• Fukushima Minpo


On one day in February, about 10 people gathered for a discussion hosted by Fukushima University students in the city to raise awareness on LGBT issues.

“Let’s create a world where everyone can express (themselves) and be accepted for who they are,” said one of the students.

“We need to raise awareness about the importance of diversity in society, including in municipalities and businesses,’’ said another participant.

Many in Fukushima are acknowledging the need for a deeper understanding of the struggles LGBT people go through and creating an inclusive society, prompting some groups to host similar events and parades.

Fukushima Prefecture, meanwhile, has eliminated the need to fill out one’s gender on application forms for prefectural junior high and high school entrance exams starting this spring. But experts and advocates say it needs to do more to ensure LGBT rights.

The student group that hosted the discussion, which was launched in September last year and comprises four students from Fukushima University and Fukushima Medical University, holds a gathering among students every month to discuss the problems LGBT people face.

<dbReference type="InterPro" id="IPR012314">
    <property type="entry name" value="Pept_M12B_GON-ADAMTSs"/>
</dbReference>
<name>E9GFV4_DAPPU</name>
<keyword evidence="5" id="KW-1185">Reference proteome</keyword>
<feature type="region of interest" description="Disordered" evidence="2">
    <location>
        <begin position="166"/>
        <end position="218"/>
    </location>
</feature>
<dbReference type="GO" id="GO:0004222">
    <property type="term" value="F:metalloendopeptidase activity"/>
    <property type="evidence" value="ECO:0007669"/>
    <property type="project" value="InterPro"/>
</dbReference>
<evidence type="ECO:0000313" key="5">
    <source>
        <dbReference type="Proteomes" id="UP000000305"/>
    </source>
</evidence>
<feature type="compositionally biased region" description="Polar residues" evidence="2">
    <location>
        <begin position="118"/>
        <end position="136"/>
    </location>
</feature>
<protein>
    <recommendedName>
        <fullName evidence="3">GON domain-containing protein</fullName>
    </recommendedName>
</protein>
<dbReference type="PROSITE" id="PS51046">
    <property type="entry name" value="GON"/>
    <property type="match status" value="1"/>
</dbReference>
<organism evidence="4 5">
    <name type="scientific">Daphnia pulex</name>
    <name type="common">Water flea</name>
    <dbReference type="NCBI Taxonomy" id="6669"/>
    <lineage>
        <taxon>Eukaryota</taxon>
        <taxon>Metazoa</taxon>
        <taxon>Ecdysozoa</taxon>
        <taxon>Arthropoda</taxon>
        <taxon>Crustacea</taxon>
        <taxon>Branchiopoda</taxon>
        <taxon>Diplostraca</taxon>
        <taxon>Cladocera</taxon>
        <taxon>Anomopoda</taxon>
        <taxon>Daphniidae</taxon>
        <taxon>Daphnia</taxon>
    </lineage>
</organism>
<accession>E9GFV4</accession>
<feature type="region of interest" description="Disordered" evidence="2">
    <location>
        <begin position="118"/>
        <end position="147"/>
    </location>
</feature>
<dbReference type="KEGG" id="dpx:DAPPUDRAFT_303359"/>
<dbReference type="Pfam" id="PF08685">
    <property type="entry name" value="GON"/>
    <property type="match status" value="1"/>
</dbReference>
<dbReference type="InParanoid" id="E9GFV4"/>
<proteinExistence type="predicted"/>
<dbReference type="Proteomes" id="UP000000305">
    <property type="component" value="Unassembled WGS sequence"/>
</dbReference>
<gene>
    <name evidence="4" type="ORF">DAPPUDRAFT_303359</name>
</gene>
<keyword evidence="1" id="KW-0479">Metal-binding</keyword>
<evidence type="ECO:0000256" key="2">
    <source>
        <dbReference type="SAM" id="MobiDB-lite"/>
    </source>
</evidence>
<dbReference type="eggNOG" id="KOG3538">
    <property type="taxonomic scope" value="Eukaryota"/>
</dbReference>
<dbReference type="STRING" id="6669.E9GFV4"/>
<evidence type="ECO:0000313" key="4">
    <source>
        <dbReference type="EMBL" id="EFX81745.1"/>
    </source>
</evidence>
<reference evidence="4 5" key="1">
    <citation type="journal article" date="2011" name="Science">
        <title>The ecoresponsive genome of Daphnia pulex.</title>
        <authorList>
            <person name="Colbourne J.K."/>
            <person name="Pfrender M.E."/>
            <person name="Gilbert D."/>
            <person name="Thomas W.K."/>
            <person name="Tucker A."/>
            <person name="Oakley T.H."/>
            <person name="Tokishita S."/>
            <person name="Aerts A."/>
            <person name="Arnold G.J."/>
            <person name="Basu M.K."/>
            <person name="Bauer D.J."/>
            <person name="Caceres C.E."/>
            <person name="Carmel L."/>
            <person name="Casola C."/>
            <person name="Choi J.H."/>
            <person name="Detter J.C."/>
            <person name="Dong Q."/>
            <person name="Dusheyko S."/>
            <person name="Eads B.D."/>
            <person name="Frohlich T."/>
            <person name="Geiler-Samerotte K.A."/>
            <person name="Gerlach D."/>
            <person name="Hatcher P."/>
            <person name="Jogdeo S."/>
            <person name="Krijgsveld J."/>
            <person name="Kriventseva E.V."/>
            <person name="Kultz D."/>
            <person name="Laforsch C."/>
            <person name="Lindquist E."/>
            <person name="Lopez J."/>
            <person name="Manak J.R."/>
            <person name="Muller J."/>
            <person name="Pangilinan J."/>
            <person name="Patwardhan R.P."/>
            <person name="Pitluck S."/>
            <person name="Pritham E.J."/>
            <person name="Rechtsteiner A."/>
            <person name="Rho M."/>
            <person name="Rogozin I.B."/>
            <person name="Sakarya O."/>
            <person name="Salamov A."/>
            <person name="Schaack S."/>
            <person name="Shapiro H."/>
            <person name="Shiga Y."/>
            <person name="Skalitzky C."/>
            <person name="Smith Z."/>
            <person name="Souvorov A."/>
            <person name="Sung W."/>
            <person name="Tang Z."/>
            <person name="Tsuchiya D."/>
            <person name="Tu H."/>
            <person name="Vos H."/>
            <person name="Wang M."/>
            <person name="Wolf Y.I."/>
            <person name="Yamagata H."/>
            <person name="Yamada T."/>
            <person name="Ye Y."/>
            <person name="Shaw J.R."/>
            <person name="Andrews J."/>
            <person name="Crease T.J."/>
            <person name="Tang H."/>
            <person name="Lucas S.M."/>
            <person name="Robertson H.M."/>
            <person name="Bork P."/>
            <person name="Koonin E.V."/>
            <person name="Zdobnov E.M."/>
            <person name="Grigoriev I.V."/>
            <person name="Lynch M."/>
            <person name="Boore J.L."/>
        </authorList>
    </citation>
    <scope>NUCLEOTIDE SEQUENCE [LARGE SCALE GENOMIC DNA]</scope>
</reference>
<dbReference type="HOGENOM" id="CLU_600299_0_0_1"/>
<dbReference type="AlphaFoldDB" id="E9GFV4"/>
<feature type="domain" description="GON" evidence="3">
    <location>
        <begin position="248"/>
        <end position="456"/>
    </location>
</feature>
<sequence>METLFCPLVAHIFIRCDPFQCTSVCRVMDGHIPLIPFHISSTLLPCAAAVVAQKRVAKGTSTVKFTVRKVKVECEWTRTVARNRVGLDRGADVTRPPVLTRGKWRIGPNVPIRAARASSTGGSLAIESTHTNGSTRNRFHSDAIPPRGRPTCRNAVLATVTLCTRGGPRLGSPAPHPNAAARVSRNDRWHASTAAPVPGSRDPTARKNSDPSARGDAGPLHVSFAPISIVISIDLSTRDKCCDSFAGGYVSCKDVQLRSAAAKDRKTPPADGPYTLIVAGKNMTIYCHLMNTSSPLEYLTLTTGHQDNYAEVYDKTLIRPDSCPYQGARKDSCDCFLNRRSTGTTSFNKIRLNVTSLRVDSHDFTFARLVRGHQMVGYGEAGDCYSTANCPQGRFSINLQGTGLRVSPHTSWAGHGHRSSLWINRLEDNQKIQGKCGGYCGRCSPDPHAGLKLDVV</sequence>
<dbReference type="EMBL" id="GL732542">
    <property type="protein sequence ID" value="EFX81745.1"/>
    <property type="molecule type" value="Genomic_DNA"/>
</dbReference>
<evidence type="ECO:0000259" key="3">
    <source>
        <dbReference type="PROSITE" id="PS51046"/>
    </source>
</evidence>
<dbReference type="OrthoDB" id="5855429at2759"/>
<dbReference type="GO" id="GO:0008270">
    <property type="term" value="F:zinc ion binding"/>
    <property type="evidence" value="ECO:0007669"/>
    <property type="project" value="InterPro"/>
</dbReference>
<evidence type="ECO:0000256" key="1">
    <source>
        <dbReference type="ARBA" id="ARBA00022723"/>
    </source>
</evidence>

“I hope to continue the activities to raise (people’s) awareness,’’ said Daiki Nagase, 23, who heads the group.

Fukushima University is also doing its part to accommodate the needs of LGBT students and faculty members. In a questionnaire conducted on some 2,500 students last year, 0.6 percent of the respondents said their gender was neither male nor female.

Seeing the result, the university turned the signs of 16 restrooms for people with disabilities to “daredemo toire,” or restrooms intended for all people.

The university has also set up a working group with the aim of creating an LGBT guideline this spring.

“We hope to create the best possible environment based on the voices of each one of the students,’’ said an official at the university.

Another group in Fukushima is planning a parade on May 17 near Fukushima Station to raise awareness of LGBT issues — the first in the prefecture. Participants from in and outside the prefecture will parade through the streets with rainbow flags.

“I want to create more opportunities where people can express their individuality,’’ said Yukako Hirose, 23, leader of the organizer.

The organizer will post details of the parade on its Twitter account.

This section features topics and issues covered by the Fukushima Minpo, the largest newspaper in Fukushima Prefecture. The original articles were published on Feb 16.

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